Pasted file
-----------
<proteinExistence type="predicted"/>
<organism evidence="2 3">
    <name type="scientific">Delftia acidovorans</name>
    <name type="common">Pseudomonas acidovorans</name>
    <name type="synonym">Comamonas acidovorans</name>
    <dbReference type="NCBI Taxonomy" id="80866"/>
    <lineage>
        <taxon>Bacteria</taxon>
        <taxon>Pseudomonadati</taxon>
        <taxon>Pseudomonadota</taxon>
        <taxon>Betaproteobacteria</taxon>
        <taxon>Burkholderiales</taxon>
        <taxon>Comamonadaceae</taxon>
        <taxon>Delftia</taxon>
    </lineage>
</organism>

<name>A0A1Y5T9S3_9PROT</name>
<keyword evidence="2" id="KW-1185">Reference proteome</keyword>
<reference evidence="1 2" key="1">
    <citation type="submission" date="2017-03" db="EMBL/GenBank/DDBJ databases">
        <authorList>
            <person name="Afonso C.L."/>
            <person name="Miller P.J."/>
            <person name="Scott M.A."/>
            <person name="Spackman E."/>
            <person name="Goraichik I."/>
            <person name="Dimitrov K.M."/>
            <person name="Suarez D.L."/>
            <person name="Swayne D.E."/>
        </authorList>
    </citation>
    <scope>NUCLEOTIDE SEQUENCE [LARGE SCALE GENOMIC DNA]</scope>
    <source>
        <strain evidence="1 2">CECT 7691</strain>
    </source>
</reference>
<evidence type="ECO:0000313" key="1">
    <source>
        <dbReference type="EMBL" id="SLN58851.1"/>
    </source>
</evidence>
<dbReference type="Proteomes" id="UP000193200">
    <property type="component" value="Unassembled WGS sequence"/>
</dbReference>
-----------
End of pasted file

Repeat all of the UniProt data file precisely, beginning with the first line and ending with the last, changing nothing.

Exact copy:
<proteinExistence type="predicted"/>
<organism evidence="2 3">
    <name type="scientific">Delftia acidovorans</name>
    <name type="common">Pseudomonas acidovorans</name>
    <name type="synonym">Comamonas acidovorans</name>
    <dbReference type="NCBI Taxonomy" id="80866"/>
    <lineage>
        <taxon>Bacteria</taxon>
        <taxon>Pseudomonadati</taxon>
        <taxon>Pseudomonadota</taxon>
        <taxon>Betaproteobacteria</taxon>
        <taxon>Burkholderiales</taxon>
        <taxon>Comamonadaceae</taxon>
        <taxon>Delftia</taxon>
    </lineage>
</organism>

<name>A0A1Y5T9S3_9PROT</name>
<keyword evidence="2" id="KW-1185">Reference proteome</keyword>
<reference evidence="1 2" key="1">
    <citation type="submission" date="2017-03" db="EMBL/GenBank/DDBJ databases">
        <authorList>
            <person name="Afonso C.L."/>
            <person name="Miller P.J."/>
            <person name="Scott M.A."/>
            <person name="Spackman E."/>
            <person name="Goraichik I."/>
            <person name="Dimitrov K.M."/>
            <person name="Suarez D.L."/>
            <person name="Swayne D.E."/>
        </authorList>
    </citation>
    <scope>NUCLEOTIDE SEQUENCE [LARGE SCALE GENOMIC DNA]</scope>
    <source>
        <strain evidence="1 2">CECT 7691</strain>
    </source>
</reference>
<evidence type="ECO:0000313" key="1">
    <source>
        <dbReference type="EMBL" id="SLN58851.1"/>
    </source>
</evidence>
<dbReference type="Proteomes" id="UP000193200">
    <property type="component" value="Unassembled WGS sequence"/>
</dbReference>